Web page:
Touring to Hugh's House in the South of France - 2003

When I went to Birmingham University in 1959 I was allocated a room in Mrs Johnston's boarding house in Edgbaston, where I met and became good friends with Alan and Hugh.  Although we had kept in touch over the years we had never all been together since Hugh and Kate's wedding in 1963.  Finally, in the summer of 2003, we had a reunion at Hugh's holiday home in the south of France.

Tasting champagne at Piper Heidsieck in Reims

Alan and I with our wives decided to drive south through France, beginning our tour at Reims.  It was very hot with the temperature in the mid thirties centigrade, so we chose to visit as many cool places as we could find.  Since Reims is the centre of the champagne region it was inevitable that we found ourselves seeking refuge in the cool of a cellar with the bonus of a tasting.  Piper Heidsieck kindly obliged.

A trip to the magnificent cathedral proved to be another cool option, but our search for the smiling angel was frustrated by the restorers' scaffolding.

Our next stop was in the medieval town of Beaune, famous for its ornate roofs, opulent food market and splendid Burgundies.  At dinner time we were spoilt for choice, but chose well and enjoyed a traditional French meal well into the warm evening.  The local homeopath successfully cured Elsa's sore throat.

It is surely a place that deserves more than the single day we spent there.

Beaune's roofs
Hugh's house

Hugh's house is in Lézignan Corbières between Narbonne and Carcassonne.  It has three floors and five bedrooms with a small shaded garden at the rear, so there was ample room for all five of us.  He had worked hard to prepare everything for our visit, decorating, providing new furniture and installing another shower.

At the time of our visit France was experiencing very hot weather, and every day the temperature climbed into the forties.  Behind the house there is an electric railway line with a pulley and weights to maintain the tension in the overhead cable.  This proved to be a very accurate thermometer.  By counting the number of weights above or below a conveniently painted marker we could establish the temperature, which was always within a degree of the garden thermometer!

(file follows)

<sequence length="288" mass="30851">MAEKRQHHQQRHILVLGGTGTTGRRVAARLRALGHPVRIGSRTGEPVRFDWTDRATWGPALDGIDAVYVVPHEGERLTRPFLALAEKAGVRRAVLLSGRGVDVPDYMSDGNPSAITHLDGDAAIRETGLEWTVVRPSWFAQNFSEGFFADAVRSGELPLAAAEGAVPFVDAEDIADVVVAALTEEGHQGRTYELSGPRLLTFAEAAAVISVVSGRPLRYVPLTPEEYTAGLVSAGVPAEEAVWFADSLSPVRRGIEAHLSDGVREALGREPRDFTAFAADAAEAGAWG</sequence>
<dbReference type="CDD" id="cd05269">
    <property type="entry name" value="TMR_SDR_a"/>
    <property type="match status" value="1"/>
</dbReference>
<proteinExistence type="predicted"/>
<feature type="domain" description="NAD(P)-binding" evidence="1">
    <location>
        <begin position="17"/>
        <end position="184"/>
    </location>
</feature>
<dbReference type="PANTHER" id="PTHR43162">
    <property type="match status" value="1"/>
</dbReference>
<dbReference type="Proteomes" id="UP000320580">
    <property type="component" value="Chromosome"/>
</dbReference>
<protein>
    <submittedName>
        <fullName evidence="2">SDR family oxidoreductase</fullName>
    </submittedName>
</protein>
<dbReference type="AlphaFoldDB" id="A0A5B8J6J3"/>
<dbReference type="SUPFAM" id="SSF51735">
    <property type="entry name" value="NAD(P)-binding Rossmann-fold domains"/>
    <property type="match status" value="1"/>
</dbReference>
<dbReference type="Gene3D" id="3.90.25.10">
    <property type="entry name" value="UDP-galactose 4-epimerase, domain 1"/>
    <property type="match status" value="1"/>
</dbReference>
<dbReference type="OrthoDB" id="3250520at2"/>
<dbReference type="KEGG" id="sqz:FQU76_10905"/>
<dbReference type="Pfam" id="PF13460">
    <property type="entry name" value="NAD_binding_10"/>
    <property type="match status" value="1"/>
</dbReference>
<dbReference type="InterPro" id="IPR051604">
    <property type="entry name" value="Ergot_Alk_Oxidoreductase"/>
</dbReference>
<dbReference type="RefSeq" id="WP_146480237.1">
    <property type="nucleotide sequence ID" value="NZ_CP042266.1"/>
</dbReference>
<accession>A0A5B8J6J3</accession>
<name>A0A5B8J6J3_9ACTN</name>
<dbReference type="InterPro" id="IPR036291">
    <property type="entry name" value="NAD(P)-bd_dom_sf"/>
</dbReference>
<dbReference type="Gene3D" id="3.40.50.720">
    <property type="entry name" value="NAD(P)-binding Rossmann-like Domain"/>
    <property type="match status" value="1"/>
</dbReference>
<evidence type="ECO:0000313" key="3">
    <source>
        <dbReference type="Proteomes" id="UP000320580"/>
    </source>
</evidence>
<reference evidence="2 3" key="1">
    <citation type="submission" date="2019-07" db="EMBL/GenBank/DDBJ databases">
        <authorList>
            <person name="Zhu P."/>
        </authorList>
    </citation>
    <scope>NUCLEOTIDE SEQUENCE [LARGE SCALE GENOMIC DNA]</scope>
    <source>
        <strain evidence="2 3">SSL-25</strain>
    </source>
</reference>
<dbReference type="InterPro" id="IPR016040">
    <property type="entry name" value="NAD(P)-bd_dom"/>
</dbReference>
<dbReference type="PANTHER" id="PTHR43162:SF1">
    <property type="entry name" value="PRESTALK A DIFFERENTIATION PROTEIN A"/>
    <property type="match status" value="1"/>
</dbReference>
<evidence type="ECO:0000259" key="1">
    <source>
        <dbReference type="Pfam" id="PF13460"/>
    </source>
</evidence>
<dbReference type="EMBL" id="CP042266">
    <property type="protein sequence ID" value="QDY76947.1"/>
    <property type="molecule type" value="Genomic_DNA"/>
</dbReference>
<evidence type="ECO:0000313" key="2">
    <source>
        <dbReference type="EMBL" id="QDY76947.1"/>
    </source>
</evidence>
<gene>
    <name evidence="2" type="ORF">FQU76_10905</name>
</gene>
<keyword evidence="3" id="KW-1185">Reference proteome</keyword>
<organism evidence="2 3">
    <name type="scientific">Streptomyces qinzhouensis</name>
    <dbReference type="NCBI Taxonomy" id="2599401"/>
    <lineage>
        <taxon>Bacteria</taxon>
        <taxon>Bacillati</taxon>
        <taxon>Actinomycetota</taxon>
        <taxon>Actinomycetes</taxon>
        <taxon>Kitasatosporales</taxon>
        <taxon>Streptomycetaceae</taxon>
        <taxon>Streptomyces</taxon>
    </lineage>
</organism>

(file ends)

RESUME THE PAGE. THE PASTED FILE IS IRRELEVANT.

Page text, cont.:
The Corbières region is among the most rugged in France, adjacent to the Pyrenees but barely half an hour's drive from the warm waters of the Mediterranean.  It is also rich in splendid Medieval towns, dotted like fairy castles across the landscape.  We had a good look at Lagrasse, Narbonne and Carcassonne, and briefly enjoyed many others while touring the area in Hugh's new Mercedes.

Everything stops for lunch - around one 'til three.  Doing anything during this period is well nigh impossible, except eating and drinking of course!

Carcassonne Near Cruzy

Like all self-respecting areas of France, Corbières has its own distinctive wines.  One very hot afternoon, 44°C so told, we went in search of a cool cellar to sample them and found one at Château Etang des Colombes.  Theirs are mostly aromatic and spicy reds made from Syrah, Grenache Noir and Carignan grapes.  They also make an excellent rosé, which we liked enough to find room for six bottles around the spare tyre.  During our visit we were offered a generous tasting of six wines, including a delicious dessert white which now features in our home stocks.  The tasting tradition is ubiquitous and invaluable in an area new to your palette, but the wine was far from cheap even when bought directly from the maker.

Wine tasting at Château Etang des Colombes
Hugh - Brian - Alan Enormous Schnauzer in the Station Café

After a week of exploring, eating, drinking and reminiscing we bade Hugh farewell and made our way north.  We drove up the Massif Central to Clermont Ferrand, then explored the Loire valley from Orléans, and finally spent a day in Arras before crossing the Channel for home.

We had journeyed over two thousand miles in fifteen days, eaten many fine meals, sampled lots of new wines and experienced temperatures higher than any of us had ever met before.  But most memorably we had renewed our friendships, begun as teenagers and which had stood the test of time.  Let's hope it's not another forty years before we all meet together again!

The oldest house in Arras
Statue of Joan of Arc in Orléans Alan, Pam and Brian at the Calais Hoverport